Has there ever been a more hopeless, pathetic bunch of political clowns than Britain’s parliamentary Brexiteers?
The people of Britain have voted to leave the EU. Theresa May’s government is poised to spit in their faces by preventing that from happening through a sleight-of-hand deal which would be Brexit in name only, leaving the UK as a “vassal” state still in thrall to Brussels.
Rather than uniting behind a strategy and leader to fight this betrayal, the Brexiteers in parliament have been fighting each other like ferrets in a sack. Unable to agree on whether Mrs May should be brought down or stay on as Prime Minister, still hung up on the always impossible prospect of negotiating terms with the EU that would benefit Britain and consumed by personal leadership ambitions rather than concern for the national interest, the Brexiteers have allowed those set upon betraying democracy to put them onto the back foot.
The result of their farcical havering over whether or not to bring down the Prime Minister has allowed two potentially disastrous things to happen.
Rather than being seen correctly as someone who is about to betray the people and sign the death warrant for national self-government, Ms May is now being viewed sympathetically as doggedly carrying on in the face of bullying by both her fellow Tory MPs and the EU’s negotiators.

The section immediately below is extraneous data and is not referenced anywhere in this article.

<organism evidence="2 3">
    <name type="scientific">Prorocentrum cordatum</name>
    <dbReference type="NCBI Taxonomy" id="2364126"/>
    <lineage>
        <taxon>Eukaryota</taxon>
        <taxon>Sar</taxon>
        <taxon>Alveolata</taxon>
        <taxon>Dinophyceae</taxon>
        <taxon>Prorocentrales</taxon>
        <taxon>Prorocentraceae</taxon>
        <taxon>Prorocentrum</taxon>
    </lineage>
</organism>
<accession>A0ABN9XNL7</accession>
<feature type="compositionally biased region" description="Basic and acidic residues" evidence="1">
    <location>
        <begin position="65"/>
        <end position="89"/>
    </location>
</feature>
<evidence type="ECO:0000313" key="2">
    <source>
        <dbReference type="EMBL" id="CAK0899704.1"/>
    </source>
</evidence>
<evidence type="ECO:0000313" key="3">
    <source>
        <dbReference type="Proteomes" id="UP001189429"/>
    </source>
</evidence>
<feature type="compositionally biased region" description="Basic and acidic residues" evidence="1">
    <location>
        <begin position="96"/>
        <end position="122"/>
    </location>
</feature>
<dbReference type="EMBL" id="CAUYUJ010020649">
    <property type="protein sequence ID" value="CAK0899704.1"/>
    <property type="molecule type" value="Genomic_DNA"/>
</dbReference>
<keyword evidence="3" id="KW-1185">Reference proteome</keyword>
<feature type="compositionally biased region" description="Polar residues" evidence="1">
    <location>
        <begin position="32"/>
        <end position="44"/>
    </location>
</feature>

And while the Brexiteers have been marching themselves up the hill and down again over Mrs May, they have allowed the view that no-deal would be a disaster to go unchallenged.
In fact, the only realistic way in which the UK will be able to leave the EU is through no-deal. Yet the majority in parliament – and possibly in the country – are so thoroughly spooked by no-deal they oppose it. But there are good, cogent, evidence-based arguments why no-deal would not be a disaster but would be entirely manageable.
The tariff hit from leaving the EU on WTO rules would not only be liveable-with but would in time become nugatory given the economic advantages to Britain of being able to make free-trade deals. Moreover, it is very much in the interests of the EU’s member states to do bilateral “side” deals with British organisations and institutions to minimise disruption when Brexit actually happens; indeed, such deals are being discussed even now to safeguard the City of London, for example.
The relative silence about this while Brexiteers fixate upon Mrs May is intolerable. That silence has itself become a powerful threat to Brexit. It is a matter of the utmost urgency that the public case for no-deal should now be made, and as loudly and thoroughly as possible.